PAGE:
Sidney Crosby may have a new contract with the Pittsburgh Penguins prior to the 2012-13 season. Rumors on Twitter (source) are reporting that Crosby may sign a new contract that would keep him with the Penguins for an additional 10 seasons. The same source believes that Crosby's cap hit would weigh in at $9 million a season, or in other words, be a 10-year, $90 million deal.
If these numbers prove to be accurate, are the Penguins getting a good deal or paying a bit too much for Crosby? Are they taking too big of a risk by extending their star given his recent history of serious injuries?
As always, it's important to take these rumors with a grain (or boulder) of salt. However, this sort of rumor likely holds elements of truth as Crosby will need a new contract with the Penguins and it likely will be a massive one. It seems unlikely, if not impossible, that the Penguins won't extend Crosby. It also seems extremely unlikely that a new deal will be shorter than a handful of years. The Penguins want to lock up their star and they want to do it without the topic weighing over their 2012-13 regular season.
As it stands, 2012-13 is the final year of Crosby's five-year, $43.5 million contract. His five-year deal had an annual hit against the cap of $8.7 million while his salary ranged from $9 million in the first four years of the deal to $7.5 million in 2012-13.
The Pittsburgh Penguins are trying to avoid or minimalize any distractions that might develop if they were to wait and decide Crosby's future during or after the 2012-13 season. In this regard, giving him a new deal now would make a lot of sense. However, the tactic of signing Crosby prior to 2012-13 carries with it plenty of risk. Crosby played in just 22 games in 2011-12. He appeared in just 41 games in 2010-11. Crosby's lingering concussion symptoms plagued 2011-12 and raise the question whether or not he will ever be able to completely shake the injury. He appeared to be fine in Pittsburgh's abbreviated playoff run but it's still quite possible that issues might once again creep up during the grueling stretches of the regular season.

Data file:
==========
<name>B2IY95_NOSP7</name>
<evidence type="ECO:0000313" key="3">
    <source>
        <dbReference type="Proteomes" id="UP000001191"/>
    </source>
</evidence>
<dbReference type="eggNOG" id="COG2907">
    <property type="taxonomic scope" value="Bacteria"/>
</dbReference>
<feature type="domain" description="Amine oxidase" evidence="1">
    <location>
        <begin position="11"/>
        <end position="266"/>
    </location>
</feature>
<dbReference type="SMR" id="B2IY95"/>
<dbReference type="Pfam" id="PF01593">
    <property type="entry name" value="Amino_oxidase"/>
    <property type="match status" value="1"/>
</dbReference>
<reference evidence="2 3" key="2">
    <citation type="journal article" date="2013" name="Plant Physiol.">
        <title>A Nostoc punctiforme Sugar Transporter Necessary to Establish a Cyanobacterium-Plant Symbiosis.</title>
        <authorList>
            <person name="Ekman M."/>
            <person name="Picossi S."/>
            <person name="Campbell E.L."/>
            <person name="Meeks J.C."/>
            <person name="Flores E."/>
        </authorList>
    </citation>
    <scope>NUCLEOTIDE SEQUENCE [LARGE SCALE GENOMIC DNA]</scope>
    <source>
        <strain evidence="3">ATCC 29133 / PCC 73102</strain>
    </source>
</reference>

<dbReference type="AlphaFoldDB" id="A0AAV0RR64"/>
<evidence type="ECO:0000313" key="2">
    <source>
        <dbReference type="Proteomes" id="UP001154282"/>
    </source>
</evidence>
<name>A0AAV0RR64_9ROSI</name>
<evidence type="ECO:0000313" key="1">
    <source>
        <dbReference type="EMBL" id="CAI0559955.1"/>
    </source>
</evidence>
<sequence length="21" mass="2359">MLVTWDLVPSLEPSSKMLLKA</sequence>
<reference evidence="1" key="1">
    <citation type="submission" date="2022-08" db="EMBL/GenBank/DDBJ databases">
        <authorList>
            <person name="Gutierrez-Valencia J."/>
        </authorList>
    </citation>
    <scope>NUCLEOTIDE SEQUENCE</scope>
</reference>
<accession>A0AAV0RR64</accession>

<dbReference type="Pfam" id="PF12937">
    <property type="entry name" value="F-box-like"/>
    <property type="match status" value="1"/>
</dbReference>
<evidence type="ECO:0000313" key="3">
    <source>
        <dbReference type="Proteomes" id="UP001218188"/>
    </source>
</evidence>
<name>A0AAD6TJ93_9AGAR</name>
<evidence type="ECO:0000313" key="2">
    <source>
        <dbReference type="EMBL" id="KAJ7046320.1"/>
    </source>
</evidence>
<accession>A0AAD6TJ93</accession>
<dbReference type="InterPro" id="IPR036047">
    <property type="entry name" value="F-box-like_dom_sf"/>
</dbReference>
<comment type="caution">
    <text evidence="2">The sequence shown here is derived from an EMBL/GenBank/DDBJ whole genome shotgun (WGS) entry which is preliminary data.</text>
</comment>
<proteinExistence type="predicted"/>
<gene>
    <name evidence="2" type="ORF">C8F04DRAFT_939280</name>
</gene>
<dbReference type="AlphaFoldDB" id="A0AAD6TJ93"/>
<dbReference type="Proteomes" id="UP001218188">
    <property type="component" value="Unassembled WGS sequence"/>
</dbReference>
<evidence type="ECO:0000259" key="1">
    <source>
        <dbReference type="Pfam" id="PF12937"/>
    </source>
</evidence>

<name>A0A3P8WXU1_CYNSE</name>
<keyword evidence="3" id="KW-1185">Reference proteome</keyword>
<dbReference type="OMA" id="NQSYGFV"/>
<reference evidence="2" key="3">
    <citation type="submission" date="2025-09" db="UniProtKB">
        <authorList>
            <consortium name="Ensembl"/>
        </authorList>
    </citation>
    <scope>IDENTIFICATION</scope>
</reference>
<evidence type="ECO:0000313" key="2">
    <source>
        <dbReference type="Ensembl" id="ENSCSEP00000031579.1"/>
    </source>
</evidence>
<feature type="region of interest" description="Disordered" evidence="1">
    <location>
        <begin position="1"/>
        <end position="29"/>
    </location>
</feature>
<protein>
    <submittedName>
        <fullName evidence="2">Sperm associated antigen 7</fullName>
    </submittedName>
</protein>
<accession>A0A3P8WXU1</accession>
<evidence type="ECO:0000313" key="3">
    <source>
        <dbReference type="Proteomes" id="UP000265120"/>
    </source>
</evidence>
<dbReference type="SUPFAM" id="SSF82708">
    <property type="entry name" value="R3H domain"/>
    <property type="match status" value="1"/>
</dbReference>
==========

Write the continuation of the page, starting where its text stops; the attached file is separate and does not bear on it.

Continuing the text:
Consider the situation with David Perron and the St. Louis Blues. Perron suffered a similar injury that sidelined him for over a year between the 2010-11 and the 2011-12 seasons. The Blues waited to see how Perron recovered before discussing his contract, opting to wait until this summer. The two sides have yet to reach a deal but the Blues at least know more about Perron's injury than they did at any stage of 2011-12.
The Penguins may not have the luxury of waiting to give Crosby a new deal. They might have to take a big risk in signing their star to a new, lengthy deal without having all of the information they might need to make an educated decision. Crosby does have one year left on his deal. Theoretically, the team could wait to make a decision on his contract until after the 2012-13 season and base the amount of years and money off of whether or not Crosby is able to stay 100% healthy. Unfortunately for the Penguins, Crosby's status as the NHL's top player will likely force them into making a decision where they won't have all the answers.
Let's just hope this doesn't evolve into a "Rick DiPietro" situation.
What do you think about Crosby's rumored 10-year, $90ish million contract? Is it too long? Too expensive? Should the Penguins wait to see how Crosby holds up in 2012-13?
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I don't see how they can possibly give him a 10 year deal... not with his injury history, at least. Does the NHL have "Team Option" years? If so, then it makes a ton more sense. But it just seems awfully risky for someone that might have to retire at any time.
For me, I look askance at basically any decade-long contract, unless a team is locking up a young (sub-25) obvious superstar for the long term, and is preferably able to hedge their bets monetarily at the same time. Ten years is an awful long time to have a player under contract in any sport, especially in a high-contact sport like hockey. Giving such a deal, in terms of length of years, to a player with a history of significant injury (concussions especially) seems a whole lot like playing Russian roulette.
Value of contract is a whole different can of worms. In this instance, Pittsburgh isn't really looking to up Crosby's dollars per year or cap hit very significantly. The idea that they could actually get by paying him roughly the same money as his past contract is mildly surprising to me, in this age of ever-inflating sports contracts. So, looked at from that direction, if length of contract was the price that Crosby wanted to come back at a (relative) discount, Pittsburgh may get about the best they could expect out of a new contract on these terms.
It's interesting in general to see teams trying to get their houses in order before the new CBA comes down. At this point, it's a guessing game as to what the eventual outcome is going to be, and what impact that will have on salary structures and the cap. Certainly team ownerships have a general idea of what they want that structure to be, but what they're eventually going to get the players to agree to may be a very different animal indeed.